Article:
As part of a project for work, I needed to port some R machine learning code to python. We weren’t trying to achieve 100% identity of results, instead opting to try to implement things “natively” to the language, and…

The rsample package has the

`initial_split(data, prop = 3/4, strata = NULL, ...)`

function has the strata argument, which allows us to select which variable to stratify with. If this variable is categorical, porting the code to python is easy, as we would use

`sklearn.model_selection.train_test_split(*arrays, **options)`

If the variable is numerical, it’s harder to figure out what rsample is doing by default. There is, however, a

`make_strata(x, nunique = 5, pool = 0.15, depth = 20)`

function, which most likely is operating with the same principles.

The help for this states that:

For numeric data, if the number of unique levels is less than nunique, the data are treated as categorical data.

For categorical inputs, the function will find levels of x than occur in the data with percentage less than pool. The values from these groups will be randomly assigned to the remaining strata (as will data points that have missing values in x). (i.e. by default, categories that represent less than 15% of the dataset will be pooled before sampling happens)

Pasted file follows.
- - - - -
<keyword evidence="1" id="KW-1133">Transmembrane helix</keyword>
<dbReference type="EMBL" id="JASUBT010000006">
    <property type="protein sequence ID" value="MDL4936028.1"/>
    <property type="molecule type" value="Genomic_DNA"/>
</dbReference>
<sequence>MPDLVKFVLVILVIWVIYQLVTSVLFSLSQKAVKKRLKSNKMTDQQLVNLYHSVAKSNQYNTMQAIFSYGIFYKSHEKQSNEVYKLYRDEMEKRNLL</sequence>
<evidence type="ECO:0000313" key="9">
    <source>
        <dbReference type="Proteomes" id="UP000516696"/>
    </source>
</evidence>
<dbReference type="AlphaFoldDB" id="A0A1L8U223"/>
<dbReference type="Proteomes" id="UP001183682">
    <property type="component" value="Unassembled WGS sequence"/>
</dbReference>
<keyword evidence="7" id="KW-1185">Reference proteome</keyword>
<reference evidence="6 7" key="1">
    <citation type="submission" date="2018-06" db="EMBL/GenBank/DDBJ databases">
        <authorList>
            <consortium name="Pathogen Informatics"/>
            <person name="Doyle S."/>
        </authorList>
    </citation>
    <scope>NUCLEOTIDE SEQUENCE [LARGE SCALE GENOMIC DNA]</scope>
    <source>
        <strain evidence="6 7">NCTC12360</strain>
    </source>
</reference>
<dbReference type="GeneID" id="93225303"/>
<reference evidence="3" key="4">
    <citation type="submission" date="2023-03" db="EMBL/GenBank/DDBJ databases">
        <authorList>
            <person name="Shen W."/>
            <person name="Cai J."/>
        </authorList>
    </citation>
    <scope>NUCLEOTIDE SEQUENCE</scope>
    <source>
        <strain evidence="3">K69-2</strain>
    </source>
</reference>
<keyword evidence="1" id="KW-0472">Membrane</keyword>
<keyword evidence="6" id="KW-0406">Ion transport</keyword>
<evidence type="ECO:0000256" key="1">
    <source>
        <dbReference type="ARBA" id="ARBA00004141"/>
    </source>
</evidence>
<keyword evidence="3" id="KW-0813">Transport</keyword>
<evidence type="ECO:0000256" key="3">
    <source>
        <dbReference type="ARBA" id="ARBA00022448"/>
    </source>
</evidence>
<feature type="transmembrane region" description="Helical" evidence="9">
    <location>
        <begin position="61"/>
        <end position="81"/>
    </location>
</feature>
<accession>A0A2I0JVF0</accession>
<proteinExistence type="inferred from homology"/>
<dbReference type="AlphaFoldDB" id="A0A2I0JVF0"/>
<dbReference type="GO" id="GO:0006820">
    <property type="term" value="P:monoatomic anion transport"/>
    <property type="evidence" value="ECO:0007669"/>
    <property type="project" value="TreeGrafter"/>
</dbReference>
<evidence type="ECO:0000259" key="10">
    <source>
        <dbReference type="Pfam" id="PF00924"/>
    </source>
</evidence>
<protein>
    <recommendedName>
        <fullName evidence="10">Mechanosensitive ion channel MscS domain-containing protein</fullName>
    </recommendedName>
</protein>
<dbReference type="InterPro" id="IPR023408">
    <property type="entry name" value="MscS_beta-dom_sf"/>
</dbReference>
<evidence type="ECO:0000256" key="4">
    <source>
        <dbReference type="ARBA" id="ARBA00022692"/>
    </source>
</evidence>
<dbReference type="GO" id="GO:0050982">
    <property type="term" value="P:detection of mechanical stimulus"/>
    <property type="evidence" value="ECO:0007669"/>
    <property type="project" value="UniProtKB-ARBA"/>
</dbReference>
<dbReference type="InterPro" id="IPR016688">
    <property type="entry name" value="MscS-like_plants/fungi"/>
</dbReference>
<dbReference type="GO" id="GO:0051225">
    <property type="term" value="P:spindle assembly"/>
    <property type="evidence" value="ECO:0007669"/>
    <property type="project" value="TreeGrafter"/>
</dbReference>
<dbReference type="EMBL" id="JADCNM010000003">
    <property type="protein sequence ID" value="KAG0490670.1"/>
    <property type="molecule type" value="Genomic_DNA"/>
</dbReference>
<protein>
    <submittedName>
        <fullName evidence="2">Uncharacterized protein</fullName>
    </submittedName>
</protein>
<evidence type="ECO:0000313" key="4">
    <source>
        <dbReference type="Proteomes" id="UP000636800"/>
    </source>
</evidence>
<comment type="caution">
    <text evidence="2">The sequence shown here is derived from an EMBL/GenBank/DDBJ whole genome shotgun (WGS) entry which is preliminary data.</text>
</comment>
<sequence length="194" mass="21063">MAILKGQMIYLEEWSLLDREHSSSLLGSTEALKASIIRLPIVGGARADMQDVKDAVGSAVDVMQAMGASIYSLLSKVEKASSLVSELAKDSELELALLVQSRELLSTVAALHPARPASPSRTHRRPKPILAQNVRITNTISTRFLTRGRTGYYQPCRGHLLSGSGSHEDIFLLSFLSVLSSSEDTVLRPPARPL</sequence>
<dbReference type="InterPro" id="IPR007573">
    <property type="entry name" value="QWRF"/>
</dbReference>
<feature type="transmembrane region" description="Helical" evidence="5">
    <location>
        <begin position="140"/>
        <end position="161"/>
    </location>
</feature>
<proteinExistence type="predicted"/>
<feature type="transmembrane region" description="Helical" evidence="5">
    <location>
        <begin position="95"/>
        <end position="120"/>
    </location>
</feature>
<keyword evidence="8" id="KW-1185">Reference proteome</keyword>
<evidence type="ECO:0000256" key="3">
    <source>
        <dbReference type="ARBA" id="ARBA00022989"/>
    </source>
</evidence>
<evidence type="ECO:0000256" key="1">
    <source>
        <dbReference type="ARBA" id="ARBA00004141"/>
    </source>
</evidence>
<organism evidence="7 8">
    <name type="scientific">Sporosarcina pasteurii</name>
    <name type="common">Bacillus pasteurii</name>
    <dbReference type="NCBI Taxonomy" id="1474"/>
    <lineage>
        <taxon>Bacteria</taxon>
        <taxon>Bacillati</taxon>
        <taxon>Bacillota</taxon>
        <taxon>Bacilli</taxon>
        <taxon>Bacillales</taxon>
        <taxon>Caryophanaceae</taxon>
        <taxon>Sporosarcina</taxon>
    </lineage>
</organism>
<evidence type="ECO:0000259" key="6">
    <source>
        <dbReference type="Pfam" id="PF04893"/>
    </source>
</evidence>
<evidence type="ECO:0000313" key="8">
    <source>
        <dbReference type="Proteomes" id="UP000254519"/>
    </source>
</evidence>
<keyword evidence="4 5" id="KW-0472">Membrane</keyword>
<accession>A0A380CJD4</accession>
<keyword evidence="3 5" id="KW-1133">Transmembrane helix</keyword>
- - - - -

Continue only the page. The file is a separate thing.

For numeric data with more unique values than nunique, the data will be converted to being categorical based on percentiles of the data. The percentile groups will have no more than 20 percent of the data in each group. Again, missing values in x are randomly assigned to groups.

I am assuming this 20% is being specified by the depth parameter.

The easiest way to replicate this in python for numeric data seems to be to create a “dummy” variable, which will contain the quartiles as factors, and then to stratify using that:

pd.qcut(ameshousingClean[‘Sale_Price’], 10, labels=range(10))